Jack Butler

The Lady On the Train

I

And when I see you in the hall
and you see me, and our eyes fall
to other puzzles, we
do not forget the mystery.

In any idle interlude
I think of you, I think of you nude,
your swaying fall of soft brown hair,
that sudden intake of breath, right there,
right where Iíd kiss you . . .  

II

We have a history now, a life together.  
I have run to meet you at a cafe in rainy weather  
somewhere in Provence.  In Taos, apres-ski,  
no one in the hottub but you and me,  
an icy magnum standing by.  Vanilla  
pralines in Mississippi.  The fountains in the villa,  
eucalyptus in the springtime sun,  
sea-spray over the old stone wall at noon,  
walking the white beach barefoot.  Your eyes,  
always, deliver a clear surprise,  
profound as cold well-water in a dry throat.  

You have a film, of course.  Youíll take the boat  
on Tuesday, and probably Iíll  
enjoy the solitude, stay on a while,  
finish the novel, take the air.  Espresso  
at an open-air table mornings, maybe gesso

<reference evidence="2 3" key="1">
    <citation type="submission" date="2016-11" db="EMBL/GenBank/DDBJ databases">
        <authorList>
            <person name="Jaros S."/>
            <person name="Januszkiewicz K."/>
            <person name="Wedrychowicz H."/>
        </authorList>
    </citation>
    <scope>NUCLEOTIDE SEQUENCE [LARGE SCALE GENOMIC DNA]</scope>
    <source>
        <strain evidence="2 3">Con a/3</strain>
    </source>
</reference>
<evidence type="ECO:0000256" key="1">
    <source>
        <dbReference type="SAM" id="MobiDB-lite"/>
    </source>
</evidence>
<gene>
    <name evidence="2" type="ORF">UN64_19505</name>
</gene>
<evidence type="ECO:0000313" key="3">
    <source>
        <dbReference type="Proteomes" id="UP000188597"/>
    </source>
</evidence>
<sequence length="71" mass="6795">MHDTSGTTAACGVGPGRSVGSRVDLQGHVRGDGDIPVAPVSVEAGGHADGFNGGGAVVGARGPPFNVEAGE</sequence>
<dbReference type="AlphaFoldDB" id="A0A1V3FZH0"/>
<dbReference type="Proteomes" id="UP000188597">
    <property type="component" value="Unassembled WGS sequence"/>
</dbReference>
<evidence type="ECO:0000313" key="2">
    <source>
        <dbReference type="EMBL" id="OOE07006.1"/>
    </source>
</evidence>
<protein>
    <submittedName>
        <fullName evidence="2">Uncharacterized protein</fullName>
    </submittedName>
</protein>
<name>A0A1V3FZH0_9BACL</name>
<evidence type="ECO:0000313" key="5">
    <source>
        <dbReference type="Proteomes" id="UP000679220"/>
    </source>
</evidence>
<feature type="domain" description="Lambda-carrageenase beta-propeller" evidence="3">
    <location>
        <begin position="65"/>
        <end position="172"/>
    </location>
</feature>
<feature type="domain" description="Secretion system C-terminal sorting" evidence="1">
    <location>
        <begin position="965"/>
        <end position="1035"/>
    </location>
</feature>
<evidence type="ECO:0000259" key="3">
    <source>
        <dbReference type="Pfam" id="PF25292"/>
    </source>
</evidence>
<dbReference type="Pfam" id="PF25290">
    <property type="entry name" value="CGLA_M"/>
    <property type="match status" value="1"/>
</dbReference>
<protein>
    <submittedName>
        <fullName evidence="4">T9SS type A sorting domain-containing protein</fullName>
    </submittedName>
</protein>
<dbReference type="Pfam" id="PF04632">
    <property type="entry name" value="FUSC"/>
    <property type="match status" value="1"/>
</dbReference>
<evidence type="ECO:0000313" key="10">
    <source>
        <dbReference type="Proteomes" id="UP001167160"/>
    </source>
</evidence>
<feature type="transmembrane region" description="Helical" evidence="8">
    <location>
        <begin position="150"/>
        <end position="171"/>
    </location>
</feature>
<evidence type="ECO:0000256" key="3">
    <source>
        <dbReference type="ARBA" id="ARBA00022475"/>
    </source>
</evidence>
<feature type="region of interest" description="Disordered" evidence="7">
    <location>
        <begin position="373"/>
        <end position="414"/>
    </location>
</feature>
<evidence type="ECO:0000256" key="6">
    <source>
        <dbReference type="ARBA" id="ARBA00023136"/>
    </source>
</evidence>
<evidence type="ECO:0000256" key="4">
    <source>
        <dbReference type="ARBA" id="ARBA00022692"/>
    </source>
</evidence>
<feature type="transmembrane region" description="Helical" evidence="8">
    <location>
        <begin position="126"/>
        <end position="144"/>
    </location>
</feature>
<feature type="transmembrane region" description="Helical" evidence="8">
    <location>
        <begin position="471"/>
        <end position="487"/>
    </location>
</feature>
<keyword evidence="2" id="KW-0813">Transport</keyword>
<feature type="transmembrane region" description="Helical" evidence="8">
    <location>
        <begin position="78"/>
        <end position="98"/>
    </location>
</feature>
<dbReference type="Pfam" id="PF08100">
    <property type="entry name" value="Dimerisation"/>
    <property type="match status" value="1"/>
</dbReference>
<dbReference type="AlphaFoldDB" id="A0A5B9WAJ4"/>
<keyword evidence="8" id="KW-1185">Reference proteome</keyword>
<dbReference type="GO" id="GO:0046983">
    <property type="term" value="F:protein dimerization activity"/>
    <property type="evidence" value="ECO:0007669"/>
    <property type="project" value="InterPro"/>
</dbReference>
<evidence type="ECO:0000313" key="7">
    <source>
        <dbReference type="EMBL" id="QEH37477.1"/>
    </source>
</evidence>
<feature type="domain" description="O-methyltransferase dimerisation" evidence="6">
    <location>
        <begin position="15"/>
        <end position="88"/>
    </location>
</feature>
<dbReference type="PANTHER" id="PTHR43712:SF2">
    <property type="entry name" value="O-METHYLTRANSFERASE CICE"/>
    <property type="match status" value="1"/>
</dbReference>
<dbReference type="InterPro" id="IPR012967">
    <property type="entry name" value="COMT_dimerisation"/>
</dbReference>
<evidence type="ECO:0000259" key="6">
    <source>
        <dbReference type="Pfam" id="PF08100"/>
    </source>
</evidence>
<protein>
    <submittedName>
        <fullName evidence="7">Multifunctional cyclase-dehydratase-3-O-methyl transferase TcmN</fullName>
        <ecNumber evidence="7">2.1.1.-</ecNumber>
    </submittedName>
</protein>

a canvas or two for later.  That sort of thing.  
No doubt, eventually, Iíll have a fling.  
Or several.  Happy.  Natural.  Brief.  Intense.  

Giddy preludes to our next romance.  

I have explored your body so very thoroughly.  
sliding my hand under your silk gown at a party to find you,  
and heard you sigh wearily,  
and offer yourself, leaning back against the wall.  
I have tracked you in the dawn dew,  
sleepwalking wet clover to the horse stall,  
and there, in the straw and manure and warm stink  
of the steaming animals, before we could quite think  
to be civil or wake up . . .  

III

At last we take the express on which we met,  
and the floor swings under our feet,  
the steel wheels clucking their comforting racket,  
making each step a dance.  And you attack it  
so gracefully, with such a sweet  
and fluid balance,  
so completely at ease with your multiple talents,  
your robe falling open and shut  
and open to stay,  
footfall after naked foot,  
smiling, coming my wayó  
you get the idea.  

IV

Evangeline, Judi, Georgette, Marisoló  
whatever your name is, I  
have loved you impossibly well  
in a hundred lifetimes.  All of those lives will die  
when we do, and all unknown.  

We have hurt no one, betrayed no one.  
This is our greatest grace.  
I will never forget your face.  
I will leave nothing at your stone,  
nothing at all but this.

 

 

Kathie George 9.jpg (107799 bytes)

(photo by Kathie George)

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